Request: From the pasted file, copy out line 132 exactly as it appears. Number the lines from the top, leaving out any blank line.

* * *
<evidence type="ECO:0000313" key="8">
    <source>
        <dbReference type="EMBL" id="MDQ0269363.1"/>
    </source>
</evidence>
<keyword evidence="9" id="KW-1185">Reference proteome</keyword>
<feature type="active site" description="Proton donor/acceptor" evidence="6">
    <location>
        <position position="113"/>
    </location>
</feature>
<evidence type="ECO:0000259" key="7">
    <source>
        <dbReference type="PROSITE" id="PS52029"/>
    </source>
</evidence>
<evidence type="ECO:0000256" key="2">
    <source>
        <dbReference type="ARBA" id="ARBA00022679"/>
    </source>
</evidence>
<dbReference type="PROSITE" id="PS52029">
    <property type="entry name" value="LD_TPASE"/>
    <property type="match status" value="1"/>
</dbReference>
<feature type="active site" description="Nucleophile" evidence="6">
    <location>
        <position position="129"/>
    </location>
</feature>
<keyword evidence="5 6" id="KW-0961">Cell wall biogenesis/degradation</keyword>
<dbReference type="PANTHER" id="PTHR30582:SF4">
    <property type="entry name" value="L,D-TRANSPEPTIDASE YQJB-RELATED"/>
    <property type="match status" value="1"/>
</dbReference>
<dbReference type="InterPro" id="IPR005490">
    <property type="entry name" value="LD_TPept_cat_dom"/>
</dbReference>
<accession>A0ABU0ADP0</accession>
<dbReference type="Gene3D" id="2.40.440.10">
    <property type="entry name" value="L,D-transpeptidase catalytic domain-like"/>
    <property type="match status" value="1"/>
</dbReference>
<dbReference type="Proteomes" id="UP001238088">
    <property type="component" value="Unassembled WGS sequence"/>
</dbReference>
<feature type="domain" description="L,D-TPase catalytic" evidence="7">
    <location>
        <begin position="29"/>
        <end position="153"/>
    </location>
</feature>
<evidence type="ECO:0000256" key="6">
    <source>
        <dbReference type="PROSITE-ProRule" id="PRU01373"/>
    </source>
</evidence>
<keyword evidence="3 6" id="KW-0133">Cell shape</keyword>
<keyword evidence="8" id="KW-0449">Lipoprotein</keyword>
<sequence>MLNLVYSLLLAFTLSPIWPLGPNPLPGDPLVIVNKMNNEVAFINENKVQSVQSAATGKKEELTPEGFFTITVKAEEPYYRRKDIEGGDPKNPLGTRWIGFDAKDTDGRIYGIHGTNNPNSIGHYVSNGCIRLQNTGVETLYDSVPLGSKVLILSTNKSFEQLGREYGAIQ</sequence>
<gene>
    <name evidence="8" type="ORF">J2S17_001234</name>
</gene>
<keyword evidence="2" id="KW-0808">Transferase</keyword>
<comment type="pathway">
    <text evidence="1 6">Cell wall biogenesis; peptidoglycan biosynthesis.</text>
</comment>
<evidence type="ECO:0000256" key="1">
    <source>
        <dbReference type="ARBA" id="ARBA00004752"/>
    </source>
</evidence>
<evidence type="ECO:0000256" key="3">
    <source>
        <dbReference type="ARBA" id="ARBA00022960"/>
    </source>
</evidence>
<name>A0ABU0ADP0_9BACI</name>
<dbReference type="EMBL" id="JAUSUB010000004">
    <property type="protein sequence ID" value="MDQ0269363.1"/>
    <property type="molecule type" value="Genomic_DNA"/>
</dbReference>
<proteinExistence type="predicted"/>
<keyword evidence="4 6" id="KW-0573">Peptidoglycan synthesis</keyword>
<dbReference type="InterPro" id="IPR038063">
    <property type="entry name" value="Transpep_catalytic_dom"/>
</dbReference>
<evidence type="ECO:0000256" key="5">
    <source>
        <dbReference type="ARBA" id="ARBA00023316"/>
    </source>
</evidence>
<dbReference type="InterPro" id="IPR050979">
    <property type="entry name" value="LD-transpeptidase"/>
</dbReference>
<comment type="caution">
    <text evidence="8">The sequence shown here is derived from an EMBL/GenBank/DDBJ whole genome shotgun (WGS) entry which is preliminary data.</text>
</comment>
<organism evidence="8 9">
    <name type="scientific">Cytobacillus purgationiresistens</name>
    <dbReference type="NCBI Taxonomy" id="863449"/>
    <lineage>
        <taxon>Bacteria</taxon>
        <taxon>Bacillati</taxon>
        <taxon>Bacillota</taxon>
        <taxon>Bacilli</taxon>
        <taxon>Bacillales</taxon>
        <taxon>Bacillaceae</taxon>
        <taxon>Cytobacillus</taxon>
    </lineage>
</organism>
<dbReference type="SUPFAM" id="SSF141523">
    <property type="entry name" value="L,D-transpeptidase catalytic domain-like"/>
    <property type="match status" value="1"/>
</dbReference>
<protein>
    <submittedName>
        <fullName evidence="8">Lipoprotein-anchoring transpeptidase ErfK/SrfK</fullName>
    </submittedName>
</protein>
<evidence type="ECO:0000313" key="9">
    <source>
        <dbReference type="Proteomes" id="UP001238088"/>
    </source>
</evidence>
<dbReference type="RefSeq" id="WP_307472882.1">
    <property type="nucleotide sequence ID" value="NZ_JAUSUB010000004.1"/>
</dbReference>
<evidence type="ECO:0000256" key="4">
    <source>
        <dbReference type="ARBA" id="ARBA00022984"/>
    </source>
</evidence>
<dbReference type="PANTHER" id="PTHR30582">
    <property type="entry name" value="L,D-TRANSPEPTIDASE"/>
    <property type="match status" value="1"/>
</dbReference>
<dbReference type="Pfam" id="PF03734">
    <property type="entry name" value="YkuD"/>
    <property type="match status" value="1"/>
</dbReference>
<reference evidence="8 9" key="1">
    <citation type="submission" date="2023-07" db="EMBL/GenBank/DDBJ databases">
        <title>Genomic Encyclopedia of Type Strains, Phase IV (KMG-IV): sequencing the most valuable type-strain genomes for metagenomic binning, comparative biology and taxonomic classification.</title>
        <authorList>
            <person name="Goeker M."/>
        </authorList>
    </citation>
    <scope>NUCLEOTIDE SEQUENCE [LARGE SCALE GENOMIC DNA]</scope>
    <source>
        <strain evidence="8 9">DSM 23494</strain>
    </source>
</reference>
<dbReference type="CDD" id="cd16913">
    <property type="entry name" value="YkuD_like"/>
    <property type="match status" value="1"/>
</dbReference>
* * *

    </source>